Tanay Tiwari, alumnus ILNU on working as a Sports Broadcaster at Cricbuzz

Tanay Tiwari who is presently working at Cricbuzz has been interviewed by EBC/SCC Online Student Ambassador Aastha Srivastava. 

“It has indeed been just 4 IPLs since that fateful Motera game in 2015 and life seems to have changed so much already! I’m still not where I aspire to be, I’m not good enough yet. I still make more mistakes than anyone at my workplace and learn from each one of them. But each day when I punch in and get to work, I try with all my might. And in the end, I believe, that is all that counts. Trying hard! If you do that, each day with the same honesty, one day the key will turn, the door will open and beyond it will be an exact manifestation of your dream.”- Tanay Tiwari

  1. Tell us a bit about yourself.

Hi I’m Tanay Tiwari, a lawyer with a degree and a sports broadcaster without one. I work at Cricbuzz – the world’s biggest cricket platform, as an Anchor and a Video Producer

  1. How did you make up your mind to pursue sports journalism?

Ummm, I don’t think you can pin point any one instance and say ‘that’s when I decided’. Decisions, especially life-changing ones, are an entire process. It is in your sub-conscious mind,  and kind of materialises only when you’re brave enough to admit to it. Wanting to become a Sports broadcaster was one such decision.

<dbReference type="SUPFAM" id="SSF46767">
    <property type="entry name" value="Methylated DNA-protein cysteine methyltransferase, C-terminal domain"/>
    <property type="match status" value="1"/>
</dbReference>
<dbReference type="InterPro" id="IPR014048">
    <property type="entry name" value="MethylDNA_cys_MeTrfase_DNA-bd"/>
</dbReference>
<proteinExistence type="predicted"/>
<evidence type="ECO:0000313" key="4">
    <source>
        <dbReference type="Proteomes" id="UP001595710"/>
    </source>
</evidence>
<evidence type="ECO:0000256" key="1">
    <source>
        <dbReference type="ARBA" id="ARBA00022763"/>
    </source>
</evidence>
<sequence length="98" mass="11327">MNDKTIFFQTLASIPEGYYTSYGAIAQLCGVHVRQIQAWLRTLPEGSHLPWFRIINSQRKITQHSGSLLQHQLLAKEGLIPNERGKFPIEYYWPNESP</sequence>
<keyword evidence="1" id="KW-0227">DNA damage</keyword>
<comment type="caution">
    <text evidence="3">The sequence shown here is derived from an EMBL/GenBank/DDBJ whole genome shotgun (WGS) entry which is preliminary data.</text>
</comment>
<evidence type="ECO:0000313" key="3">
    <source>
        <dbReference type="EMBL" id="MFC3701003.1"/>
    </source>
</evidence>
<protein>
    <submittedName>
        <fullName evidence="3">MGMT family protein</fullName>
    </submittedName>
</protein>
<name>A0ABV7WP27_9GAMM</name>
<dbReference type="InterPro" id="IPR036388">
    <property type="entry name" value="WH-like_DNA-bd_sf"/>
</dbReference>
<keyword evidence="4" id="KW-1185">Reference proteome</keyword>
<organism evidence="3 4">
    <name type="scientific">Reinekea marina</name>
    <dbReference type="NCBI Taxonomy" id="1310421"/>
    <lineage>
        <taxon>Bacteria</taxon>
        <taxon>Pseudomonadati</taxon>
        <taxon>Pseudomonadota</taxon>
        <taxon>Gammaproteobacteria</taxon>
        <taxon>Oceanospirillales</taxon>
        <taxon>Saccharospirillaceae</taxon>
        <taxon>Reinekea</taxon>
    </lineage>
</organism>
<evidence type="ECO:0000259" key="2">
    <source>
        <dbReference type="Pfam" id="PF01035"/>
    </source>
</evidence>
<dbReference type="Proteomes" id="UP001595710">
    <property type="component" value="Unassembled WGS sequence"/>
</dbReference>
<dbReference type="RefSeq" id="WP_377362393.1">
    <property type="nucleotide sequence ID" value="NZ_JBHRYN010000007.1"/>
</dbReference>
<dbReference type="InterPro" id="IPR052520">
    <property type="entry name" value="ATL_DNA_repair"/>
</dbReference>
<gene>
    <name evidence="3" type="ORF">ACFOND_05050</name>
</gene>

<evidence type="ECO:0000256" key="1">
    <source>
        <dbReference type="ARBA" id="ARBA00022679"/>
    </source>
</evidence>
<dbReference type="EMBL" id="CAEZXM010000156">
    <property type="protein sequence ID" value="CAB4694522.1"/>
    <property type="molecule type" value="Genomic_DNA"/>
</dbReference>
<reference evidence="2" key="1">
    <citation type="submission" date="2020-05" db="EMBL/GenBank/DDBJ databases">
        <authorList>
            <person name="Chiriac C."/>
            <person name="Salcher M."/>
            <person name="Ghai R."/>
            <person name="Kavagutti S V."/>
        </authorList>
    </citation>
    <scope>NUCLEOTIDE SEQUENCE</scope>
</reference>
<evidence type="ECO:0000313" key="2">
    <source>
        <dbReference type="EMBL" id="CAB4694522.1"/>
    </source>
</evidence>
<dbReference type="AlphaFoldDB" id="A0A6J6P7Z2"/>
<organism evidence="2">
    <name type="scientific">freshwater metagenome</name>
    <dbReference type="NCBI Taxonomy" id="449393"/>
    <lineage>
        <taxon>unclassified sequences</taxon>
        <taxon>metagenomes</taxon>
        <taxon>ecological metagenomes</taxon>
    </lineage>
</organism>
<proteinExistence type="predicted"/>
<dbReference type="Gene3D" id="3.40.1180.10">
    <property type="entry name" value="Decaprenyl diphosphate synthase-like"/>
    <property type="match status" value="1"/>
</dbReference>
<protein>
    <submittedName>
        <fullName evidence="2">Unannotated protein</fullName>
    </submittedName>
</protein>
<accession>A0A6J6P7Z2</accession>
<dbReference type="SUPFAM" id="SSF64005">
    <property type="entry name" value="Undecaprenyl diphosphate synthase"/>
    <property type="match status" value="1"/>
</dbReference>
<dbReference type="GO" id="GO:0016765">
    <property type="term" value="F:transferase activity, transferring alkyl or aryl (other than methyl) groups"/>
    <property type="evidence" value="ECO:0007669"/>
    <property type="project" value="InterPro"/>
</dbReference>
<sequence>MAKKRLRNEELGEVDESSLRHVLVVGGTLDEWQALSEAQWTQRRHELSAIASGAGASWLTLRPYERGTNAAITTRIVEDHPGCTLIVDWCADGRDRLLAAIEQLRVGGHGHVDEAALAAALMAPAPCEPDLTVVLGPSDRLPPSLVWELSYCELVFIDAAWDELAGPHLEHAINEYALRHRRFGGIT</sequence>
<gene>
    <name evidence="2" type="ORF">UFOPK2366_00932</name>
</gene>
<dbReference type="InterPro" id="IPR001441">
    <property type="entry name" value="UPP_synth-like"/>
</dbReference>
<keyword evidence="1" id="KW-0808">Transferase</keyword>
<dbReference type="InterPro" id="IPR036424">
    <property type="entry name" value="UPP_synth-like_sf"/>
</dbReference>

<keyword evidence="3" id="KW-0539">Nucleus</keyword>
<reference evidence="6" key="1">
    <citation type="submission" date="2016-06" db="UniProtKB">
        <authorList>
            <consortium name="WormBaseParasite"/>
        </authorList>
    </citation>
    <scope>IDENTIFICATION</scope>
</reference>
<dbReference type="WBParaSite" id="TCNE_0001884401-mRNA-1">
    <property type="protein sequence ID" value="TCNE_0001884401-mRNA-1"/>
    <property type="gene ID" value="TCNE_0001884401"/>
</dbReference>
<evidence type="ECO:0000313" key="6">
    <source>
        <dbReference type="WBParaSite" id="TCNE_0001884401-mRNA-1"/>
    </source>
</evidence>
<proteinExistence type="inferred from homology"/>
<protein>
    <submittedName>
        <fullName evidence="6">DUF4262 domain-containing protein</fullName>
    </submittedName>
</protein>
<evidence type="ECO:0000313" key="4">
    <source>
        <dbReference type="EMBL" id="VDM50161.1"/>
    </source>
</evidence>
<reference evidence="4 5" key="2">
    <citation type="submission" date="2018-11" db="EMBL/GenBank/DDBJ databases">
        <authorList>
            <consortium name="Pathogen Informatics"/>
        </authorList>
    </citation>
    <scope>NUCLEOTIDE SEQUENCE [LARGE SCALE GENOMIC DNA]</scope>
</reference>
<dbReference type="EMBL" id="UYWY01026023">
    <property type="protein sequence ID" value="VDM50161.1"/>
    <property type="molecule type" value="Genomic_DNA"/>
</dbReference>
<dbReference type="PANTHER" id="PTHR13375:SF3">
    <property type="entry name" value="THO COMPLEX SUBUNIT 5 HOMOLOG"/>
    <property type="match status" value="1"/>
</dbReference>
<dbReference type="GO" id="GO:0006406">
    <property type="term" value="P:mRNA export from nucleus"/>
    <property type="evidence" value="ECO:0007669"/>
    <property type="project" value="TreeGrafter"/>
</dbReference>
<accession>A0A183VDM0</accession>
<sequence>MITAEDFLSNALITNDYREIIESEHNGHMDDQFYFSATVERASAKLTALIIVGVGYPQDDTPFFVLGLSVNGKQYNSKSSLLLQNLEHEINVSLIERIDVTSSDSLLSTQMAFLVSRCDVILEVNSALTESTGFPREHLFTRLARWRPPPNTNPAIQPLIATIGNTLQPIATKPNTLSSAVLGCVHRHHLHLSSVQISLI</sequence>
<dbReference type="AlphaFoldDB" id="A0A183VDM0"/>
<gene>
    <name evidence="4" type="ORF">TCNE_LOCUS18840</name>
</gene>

I was always good on stage, I’d narrate plays, emcee events, participate in debates (win quite a few of them) and just really find any excuse to be on stage. The other thing I loved growing up, like any other Indian kid from the 90’s, was cricket! I’d watch any and every televised game. From Sri Lanka playing Kenya back in the day to some Village Premier League from Madhya Pradesh on DD. If the TV had cricket on it, I’d be sitting right opposite and watching it. So, yes, effectively stage and Cricket! Remember these, they form the very basis of what follows in the story.